You know, I think there should be some punishment, but the punishment ought to be on the rapist and not attacking the child.
(END VIDEO CLIP)
VELSHI: Yes, he really said that. He really said "legitimate rape," and he really said that the female body has the ability to shut that down.
Republican candidate Mitt Romney even called for Akin to quit the Senate race. But his position that abortion should be illegal in all circumstances is, in fact, written into the Republican platform.
Ann Stone is a Republican. She is a pro-abortion advocate. She is the chairman of a group called Republicans for Choice, and that may all sound like an oxymoron to you, but Ann is in the trenches at the Republican Convention in Tampa this week, making her case.
Ann, welcome to you. I have heard you say that in prior years, you have had to go to these events with a bodyguard.
ANN STONE, REPUBLICANS FOR CHOICE: Absolutely. That's one of the ways I measure our progress. This year I didn't need a bodyguard.
VELSHI: Why do you want to measure that sort of progress? Why do you want to be in a party where there's another big party that has no problem with this position?
STONE: Well, frankly, because it was my party first. And I'm the consistent Republican and they're not, because Republicans are for getting government out of the board room, so they should be for getting the government out of the bedroom. If we really, truly believe individual rights, this is a position that is totally antithetical to everything else the Republican Party stands for.
And in fact, if you ask Republicans if government should be involved in this decision, they say, no, it should be the woman. Well, that's pro- choice.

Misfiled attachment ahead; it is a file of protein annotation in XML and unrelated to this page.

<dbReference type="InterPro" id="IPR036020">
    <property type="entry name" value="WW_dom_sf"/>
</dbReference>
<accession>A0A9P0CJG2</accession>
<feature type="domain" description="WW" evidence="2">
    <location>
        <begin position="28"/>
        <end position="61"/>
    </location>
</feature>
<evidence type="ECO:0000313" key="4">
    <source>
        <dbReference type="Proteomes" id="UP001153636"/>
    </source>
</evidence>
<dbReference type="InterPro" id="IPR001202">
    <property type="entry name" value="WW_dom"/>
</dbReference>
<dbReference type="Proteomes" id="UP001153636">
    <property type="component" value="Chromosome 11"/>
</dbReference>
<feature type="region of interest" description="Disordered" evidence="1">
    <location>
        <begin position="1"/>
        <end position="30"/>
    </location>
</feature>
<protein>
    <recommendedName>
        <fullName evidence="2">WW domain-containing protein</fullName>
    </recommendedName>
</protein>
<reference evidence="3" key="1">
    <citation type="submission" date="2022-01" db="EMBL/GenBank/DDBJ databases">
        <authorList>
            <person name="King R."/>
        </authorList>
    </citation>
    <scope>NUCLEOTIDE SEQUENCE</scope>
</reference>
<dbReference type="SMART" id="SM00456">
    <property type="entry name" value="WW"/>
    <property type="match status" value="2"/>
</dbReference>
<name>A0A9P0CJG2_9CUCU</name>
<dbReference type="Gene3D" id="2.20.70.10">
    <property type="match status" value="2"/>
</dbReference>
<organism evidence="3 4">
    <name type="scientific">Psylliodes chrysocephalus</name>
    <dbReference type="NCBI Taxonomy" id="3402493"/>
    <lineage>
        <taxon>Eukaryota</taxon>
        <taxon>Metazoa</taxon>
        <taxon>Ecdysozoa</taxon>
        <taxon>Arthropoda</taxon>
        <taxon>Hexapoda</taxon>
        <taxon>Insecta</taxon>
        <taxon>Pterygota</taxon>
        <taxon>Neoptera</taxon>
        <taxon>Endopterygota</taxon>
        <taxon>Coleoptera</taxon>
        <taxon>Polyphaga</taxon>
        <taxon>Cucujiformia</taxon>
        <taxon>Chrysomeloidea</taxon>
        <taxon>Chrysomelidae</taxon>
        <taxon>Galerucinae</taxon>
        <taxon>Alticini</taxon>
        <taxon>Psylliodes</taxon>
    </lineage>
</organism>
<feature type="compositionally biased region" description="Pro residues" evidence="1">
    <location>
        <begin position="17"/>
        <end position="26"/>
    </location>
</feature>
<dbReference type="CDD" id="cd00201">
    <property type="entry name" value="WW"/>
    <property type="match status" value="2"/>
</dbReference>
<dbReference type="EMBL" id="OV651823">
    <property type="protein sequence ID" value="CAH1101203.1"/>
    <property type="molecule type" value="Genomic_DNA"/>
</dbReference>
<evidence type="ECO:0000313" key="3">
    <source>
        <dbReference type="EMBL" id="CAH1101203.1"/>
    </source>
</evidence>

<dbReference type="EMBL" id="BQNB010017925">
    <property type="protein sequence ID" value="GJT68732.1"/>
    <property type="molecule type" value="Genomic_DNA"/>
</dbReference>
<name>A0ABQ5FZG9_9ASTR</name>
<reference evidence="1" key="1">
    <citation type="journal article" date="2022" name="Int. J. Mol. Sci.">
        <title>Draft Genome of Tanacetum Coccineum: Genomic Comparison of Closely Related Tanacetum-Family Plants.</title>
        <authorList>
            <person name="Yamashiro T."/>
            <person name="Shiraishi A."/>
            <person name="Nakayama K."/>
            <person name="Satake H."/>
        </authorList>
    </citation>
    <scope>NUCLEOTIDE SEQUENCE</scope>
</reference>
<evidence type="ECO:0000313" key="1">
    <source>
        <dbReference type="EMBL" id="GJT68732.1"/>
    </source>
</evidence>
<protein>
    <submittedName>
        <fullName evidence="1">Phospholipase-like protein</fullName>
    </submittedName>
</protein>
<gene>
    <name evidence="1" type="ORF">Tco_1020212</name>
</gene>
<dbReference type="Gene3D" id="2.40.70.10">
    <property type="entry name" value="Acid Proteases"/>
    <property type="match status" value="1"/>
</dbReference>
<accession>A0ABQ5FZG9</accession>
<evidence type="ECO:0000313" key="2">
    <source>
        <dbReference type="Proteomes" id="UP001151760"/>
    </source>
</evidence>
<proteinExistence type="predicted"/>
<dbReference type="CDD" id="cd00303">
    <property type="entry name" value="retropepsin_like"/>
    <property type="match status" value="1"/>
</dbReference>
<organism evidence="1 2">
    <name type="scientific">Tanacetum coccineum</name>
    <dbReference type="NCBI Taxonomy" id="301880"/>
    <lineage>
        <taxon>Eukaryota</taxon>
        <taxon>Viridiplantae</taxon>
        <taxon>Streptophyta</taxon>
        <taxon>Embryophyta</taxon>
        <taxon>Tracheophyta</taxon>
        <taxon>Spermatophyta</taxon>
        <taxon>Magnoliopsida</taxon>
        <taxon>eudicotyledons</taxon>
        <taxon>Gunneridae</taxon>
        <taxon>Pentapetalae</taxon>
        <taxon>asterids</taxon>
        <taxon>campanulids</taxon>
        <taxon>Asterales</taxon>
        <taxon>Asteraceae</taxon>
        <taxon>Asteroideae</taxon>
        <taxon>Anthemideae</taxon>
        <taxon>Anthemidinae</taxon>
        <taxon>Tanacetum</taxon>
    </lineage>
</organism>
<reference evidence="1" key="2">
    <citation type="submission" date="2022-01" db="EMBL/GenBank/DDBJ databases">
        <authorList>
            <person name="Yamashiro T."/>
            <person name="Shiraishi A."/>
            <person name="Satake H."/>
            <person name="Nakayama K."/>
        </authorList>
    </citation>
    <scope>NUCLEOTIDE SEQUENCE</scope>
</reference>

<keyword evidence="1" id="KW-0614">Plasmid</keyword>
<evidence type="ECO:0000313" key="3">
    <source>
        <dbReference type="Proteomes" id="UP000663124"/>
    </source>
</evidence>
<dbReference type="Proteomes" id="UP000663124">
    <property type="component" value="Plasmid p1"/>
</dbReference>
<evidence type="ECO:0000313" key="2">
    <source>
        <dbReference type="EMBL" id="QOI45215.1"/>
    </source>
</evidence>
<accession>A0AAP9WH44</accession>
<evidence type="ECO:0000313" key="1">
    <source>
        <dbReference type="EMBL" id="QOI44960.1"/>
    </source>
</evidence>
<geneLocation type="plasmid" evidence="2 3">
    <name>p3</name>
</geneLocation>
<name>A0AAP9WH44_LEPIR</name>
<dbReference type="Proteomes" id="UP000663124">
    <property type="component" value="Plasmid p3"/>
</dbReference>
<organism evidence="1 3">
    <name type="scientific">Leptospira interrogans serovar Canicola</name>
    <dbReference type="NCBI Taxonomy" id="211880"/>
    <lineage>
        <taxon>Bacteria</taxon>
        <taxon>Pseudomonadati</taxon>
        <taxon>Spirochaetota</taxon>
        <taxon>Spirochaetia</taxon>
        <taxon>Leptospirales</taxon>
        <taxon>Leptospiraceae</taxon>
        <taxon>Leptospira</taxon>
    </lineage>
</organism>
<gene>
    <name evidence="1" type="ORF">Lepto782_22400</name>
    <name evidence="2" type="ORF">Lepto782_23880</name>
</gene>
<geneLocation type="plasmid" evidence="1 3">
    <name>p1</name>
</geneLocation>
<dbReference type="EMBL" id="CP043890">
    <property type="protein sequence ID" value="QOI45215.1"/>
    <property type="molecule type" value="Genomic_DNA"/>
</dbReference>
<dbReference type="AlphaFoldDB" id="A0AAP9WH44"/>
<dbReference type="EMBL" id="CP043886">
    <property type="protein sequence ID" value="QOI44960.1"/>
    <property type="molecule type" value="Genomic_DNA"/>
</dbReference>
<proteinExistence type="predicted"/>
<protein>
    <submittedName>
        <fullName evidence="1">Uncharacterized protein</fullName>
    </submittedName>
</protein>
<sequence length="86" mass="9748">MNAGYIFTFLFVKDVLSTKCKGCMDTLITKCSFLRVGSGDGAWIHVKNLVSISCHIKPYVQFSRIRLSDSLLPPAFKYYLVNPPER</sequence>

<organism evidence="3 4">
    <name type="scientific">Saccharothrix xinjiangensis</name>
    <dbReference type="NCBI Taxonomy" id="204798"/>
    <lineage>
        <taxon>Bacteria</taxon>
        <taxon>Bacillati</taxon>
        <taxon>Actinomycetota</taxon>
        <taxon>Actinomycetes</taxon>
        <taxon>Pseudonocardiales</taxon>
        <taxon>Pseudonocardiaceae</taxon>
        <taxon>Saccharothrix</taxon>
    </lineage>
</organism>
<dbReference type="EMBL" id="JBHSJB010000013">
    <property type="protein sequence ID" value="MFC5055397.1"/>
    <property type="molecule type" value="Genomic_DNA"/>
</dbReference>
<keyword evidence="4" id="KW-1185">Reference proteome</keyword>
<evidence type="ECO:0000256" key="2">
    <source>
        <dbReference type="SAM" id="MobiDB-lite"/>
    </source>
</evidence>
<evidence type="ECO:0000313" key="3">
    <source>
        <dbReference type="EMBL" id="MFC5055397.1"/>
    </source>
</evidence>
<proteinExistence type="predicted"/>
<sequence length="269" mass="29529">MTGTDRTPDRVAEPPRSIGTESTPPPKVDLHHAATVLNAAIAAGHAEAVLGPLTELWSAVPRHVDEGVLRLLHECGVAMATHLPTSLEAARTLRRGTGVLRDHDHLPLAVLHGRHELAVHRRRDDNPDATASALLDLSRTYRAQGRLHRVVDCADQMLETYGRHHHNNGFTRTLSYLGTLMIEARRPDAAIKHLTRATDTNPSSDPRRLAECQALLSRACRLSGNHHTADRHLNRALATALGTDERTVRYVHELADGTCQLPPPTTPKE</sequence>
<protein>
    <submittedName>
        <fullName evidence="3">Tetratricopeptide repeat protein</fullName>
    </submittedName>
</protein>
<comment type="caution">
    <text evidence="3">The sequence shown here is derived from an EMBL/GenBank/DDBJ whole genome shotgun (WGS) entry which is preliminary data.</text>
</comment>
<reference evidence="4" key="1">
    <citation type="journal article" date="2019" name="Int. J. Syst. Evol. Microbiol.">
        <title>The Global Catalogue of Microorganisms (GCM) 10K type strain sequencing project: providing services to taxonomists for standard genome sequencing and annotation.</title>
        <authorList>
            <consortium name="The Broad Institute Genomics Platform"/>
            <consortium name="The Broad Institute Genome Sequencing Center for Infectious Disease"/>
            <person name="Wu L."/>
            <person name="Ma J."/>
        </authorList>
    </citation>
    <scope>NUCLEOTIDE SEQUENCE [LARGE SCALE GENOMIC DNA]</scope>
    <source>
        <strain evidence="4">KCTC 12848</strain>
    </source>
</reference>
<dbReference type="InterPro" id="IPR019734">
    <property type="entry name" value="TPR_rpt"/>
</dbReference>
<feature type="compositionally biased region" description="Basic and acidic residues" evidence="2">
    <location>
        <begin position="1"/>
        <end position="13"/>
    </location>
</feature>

VELSHI: Ann, you've been a Republican. You've been a conservative for a long time, in fact, I read that this happened when you were -- when you were a kid, really, and you really supported conservative values for a long time.
But this has been this way for a long time. There have been conservatives and Republicans who have been against abortion, and not just that they demonize it. So there are groups like Log Cabin Republicans, gay Republicans and from the outside, people wonder, why are you part of this group that demonizes you?
STONE: Well, let's put it this way: people who believe in women's rights, people who cherish this right to choose, want me to stay in the party. You want me where the fight is. In fact, I've invited more people to come and join me. One of the problems is a lot of people who think like me have left out of disgust. Well, that was the wrong thing to do. They've ceded territory to the other side.
Now I need to also tell you that one of the things the party leadership does is they give -- I guess I could call them the crazies -- they give the crazies the platform in order to make them feel that they have some control.
And they say, oh, well, yes, our candidates can just run from the platform. But the problem is it does set a tone and it makes people all over the world think the Republican Party is crazy. I mean, they all think we're like Todd Akin, which that is not true.
VELSHI: OK, and --
STONE: That man is a class unto himself.
VELSHI: And you know, I was overseas when this news first came out. Here's what Mitt Romney said about it when he was asked about this position about abortion. Here's what he said to CBS. Listen.
(BEGIN VIDEO CLIP)
FORMER GOV. MITT ROMNEY, R-MASS., PRESIDENTIAL CANDIDATE: My position has been clear throughout this campaign. I'm in favor of abortion being legal in the case of rape and incest and the health and life of the mother.
(END VIDEO CLIP)
VELSHI: All right. He said that on Monday. Well, I'm going to ask you in a second whether you agree with his position.
But what happened, you see, he said this after Todd Akin had made his comment. And Todd Akin, when he was asked, said, "Well, Paul Ryan shares my view."
Paul Ryan is now the vice presidential candidate for the Republican Party. What do you think of that?